Wednesday, July 28, 2010

“Washa Tala”: Shining light on the crisis in Congo.

The Democratic Republic of the Congo (DRC) is clearly a country in crisis. Despite being rich in natural resources such as metals and diamonds, with years of war and continued instability, it is rife with violence and suffering. On July 28, 2010, Villanova nurses and the rest of the University community were privileged to hear from two extraordinary women associated with Catholic Relief Services (CRS) in the DRC who were shining light on the current critical situation in their country. (“Washa Tala” means “Light the lamp” in the Kiswahili language of the DRC).

Mathilde Muhindo Mwamini (left) has dedicated her life to empowering women to overcome discrimination, sexual exploitation, poverty and conflict in this central African country called the “rape capitol of the world.” Olun Kamitatu (2nd from right) works with Church partners to promote policies by governments and mining companies to insure that resource wealth benefits the poor and is not used to fuel conflict. Their talk was sponsored by the University partnership with Catholic Relief Services and The Center for Global and Public Health in the College of Nursing. Joining the women from the DRC were the Center’s director Kim Connolly, MPH, BSN, RN who is also a clinical assistant professor; Suzanne Toton, EdD, associate professor in the College of Liberal Arts and Sciences; and Maureen McCullough, the Northeast/Mid-Atlantic regional director of CRS.

For more information on Catholic Relief Services, visit

Alumna delivers a punch to pediatric cancer

Lauren Saltzburg, ’09 B.S.N., R.N. presents a $500 check and championship belt to the winners of the Gloves for Love Baggo tournament that raised $8000 for CHOP’s Cancer Center.

For Lauren Saltzburg ’09 B.S.N., R.N., her pediatric rotation on the oncology unit at The Children’s Hospital of Philadelphia (CHOP) lasted more than a few months. The impact of seeing such young people fighting a potentially lethal disease stayed with her. Not one to walk away from a challenge, she decided to go beyond patient care and in November of 2009 used the “fight” concept represented in boxing gloves to create the Gloves for Love Pediatric Cancer Foundation (, a nonprofit group to “knock out pediatric cancer.” The next step for the Bryn Mawr, Pa. resident was to raise money for the Cancer Center at CHOP, the hospital where she is now employed as a nurse on the neurology unit.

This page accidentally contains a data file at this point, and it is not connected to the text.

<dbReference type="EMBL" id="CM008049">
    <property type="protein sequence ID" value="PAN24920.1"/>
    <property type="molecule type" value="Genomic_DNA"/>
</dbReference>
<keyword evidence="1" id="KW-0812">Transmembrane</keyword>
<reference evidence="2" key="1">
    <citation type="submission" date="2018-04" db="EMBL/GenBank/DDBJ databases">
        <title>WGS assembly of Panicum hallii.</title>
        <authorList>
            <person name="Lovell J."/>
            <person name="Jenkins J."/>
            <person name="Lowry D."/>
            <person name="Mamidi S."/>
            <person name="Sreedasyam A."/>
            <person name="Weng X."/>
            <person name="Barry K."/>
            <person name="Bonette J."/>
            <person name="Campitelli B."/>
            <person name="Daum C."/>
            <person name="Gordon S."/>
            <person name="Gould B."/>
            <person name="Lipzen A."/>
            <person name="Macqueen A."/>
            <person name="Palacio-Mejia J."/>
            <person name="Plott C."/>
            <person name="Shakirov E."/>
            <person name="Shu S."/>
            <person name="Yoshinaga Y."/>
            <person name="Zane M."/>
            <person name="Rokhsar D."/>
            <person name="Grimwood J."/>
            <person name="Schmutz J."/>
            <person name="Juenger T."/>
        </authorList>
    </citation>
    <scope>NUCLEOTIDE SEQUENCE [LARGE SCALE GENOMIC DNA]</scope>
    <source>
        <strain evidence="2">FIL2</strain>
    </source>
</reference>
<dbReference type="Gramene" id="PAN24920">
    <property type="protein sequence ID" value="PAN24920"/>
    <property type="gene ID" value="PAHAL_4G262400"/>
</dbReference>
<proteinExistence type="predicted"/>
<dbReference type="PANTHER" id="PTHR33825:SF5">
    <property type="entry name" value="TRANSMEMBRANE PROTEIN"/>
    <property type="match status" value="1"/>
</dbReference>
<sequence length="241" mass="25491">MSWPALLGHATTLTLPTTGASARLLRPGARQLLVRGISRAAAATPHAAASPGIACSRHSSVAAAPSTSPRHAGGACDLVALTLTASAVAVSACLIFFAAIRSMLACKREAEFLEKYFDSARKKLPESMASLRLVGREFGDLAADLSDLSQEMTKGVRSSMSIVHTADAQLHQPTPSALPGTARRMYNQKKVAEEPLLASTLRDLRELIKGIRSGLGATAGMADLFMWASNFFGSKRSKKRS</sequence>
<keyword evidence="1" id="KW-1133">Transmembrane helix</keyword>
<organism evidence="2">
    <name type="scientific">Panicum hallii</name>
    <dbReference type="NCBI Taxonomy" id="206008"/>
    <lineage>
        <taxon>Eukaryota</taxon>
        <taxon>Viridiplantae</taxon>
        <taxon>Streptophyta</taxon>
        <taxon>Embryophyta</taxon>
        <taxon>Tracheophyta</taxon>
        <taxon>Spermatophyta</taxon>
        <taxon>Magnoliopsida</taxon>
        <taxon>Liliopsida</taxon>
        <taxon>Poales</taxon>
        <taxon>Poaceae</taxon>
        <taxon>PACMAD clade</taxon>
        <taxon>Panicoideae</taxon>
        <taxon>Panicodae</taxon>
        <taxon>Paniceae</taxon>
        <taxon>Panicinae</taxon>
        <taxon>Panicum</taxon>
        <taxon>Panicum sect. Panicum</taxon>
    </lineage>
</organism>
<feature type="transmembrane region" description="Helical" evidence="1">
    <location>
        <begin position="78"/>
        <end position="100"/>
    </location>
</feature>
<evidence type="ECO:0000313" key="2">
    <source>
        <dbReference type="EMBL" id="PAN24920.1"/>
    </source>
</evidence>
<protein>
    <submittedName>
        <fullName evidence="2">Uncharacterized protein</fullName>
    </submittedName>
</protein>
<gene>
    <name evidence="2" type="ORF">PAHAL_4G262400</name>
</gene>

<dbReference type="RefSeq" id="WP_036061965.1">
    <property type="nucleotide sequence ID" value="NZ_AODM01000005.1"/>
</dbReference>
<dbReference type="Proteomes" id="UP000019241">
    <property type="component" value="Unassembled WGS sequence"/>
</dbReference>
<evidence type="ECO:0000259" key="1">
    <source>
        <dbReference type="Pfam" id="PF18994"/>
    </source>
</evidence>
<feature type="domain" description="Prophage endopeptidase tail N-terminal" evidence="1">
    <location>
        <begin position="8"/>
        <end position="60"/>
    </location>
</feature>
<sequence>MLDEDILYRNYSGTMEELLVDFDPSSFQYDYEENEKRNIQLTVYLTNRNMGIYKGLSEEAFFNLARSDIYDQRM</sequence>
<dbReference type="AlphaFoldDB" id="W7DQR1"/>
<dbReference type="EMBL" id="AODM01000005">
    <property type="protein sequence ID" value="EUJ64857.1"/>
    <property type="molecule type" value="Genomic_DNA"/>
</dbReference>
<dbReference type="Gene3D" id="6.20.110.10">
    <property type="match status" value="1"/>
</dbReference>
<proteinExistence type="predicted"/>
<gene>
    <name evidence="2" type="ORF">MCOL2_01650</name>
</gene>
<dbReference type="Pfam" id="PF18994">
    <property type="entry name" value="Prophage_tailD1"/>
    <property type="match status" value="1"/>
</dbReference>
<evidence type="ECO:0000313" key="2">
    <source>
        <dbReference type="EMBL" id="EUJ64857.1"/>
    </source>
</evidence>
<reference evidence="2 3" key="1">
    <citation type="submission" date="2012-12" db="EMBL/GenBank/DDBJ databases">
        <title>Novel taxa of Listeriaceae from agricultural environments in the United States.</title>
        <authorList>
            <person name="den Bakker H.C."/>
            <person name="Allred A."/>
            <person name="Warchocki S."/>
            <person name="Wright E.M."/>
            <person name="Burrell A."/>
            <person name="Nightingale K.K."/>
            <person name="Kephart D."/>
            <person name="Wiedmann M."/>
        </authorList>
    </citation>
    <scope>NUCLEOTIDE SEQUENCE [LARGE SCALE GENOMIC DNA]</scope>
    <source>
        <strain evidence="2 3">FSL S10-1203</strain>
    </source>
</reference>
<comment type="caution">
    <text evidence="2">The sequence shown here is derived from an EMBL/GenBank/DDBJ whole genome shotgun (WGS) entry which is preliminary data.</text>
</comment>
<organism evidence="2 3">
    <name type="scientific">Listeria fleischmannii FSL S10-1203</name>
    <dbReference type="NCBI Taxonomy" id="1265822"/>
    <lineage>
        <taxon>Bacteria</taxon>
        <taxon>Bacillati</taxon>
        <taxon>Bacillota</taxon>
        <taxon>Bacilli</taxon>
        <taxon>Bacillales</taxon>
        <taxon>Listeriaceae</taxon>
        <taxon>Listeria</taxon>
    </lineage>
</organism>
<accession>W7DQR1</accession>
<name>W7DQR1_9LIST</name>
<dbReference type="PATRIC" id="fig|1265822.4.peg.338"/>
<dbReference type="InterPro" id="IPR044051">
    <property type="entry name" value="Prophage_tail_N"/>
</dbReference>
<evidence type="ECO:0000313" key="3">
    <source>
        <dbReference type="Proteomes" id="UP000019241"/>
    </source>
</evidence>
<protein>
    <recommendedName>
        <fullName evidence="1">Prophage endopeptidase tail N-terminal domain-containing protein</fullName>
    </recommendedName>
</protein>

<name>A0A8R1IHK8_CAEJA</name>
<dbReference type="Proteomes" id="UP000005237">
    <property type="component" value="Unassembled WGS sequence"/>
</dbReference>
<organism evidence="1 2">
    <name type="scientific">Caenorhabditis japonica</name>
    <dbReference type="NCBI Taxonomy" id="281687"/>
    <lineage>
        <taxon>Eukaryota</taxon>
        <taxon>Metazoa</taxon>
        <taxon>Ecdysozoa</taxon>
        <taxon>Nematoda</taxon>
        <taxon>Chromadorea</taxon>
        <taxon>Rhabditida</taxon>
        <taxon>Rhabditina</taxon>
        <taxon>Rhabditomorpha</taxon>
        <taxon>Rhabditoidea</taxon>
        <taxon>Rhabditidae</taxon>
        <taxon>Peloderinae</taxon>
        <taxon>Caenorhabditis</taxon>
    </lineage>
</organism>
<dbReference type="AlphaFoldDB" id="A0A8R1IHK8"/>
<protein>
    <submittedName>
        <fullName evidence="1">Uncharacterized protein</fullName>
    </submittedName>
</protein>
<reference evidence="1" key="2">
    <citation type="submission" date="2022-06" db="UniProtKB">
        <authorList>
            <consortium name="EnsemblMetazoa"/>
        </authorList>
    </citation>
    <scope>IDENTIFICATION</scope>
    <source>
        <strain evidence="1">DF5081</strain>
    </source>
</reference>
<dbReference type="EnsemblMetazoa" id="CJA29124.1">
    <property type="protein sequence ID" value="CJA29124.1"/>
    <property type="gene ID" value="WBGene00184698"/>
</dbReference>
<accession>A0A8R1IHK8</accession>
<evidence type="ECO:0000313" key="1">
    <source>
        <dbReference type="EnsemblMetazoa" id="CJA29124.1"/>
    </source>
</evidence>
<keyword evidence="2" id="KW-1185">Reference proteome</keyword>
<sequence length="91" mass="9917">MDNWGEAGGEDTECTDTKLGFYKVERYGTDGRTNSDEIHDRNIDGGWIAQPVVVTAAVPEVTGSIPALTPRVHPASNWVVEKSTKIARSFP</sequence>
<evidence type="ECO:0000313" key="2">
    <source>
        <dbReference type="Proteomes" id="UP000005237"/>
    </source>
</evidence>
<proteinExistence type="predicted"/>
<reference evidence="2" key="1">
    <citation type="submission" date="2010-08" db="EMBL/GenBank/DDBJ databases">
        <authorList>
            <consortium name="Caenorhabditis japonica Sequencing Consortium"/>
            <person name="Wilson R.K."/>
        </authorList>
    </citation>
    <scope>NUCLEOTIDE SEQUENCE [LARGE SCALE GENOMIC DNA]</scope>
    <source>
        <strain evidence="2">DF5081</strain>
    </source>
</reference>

Saltzburg is passionate about helping children in her career. “Knowing that cancer-related deaths are the number one cause of death by disease in children under the age of 14 promptly motivated me to want to help these families,” she explains. “The thought that children have to spend their summers, holidays, and birthdays in hospital rooms instead of at home with their families and friends is a primary reason I want to help this population as well.”

July 17, 2010 was the big day Saltzburg had organized in her hometown of Stone Harbor, N.J. She targeted a goal of at least $8000 for the Cancer Center which she reached through the help of numerous volunteers who ran a Baggo (bean bag toss) tournament she developed. She deliberately chose a game which people of any age could play and expanded the event with food, drink, silent auction donations and a post-event party. She reached her financial goal with all proceeds going to CHOP.

Saltzburg credits her Villanova Nursing education for developing within her the needed perspective to create Gloves for Love. “I was taught exceptional time management and leadership skills while at Villanova and this allowed me to segue into the workplace, while balancing other activities as well,” she offers. “The emphasis that was placed in our education to always look at the big picture and to assess each situation from ‘outside the box’ translated into my everyday life,” says Saltzburg, “I was able to develop this non-profit, always looking at the big picture and keeping my eye on the ultimate goal (fighting cancer).”

For the future, Saltzburg’s hope is to continue to hold charitable events in the South Jersey, Philadelphia, and Main Line regions. “I want Gloves for Love to grow and become a prominent cause, especially in our Villanova community, as I continue to work with the Children's Hospital of Philadelphia,” she says. Saltzburg looks forward to getting Villanovans involved with her organization, perhaps joining with the College of Nursing’s chapter of the Student Nurses’ Association of Pennsylvania, as she moves closer towards knocking out pediatric cancer.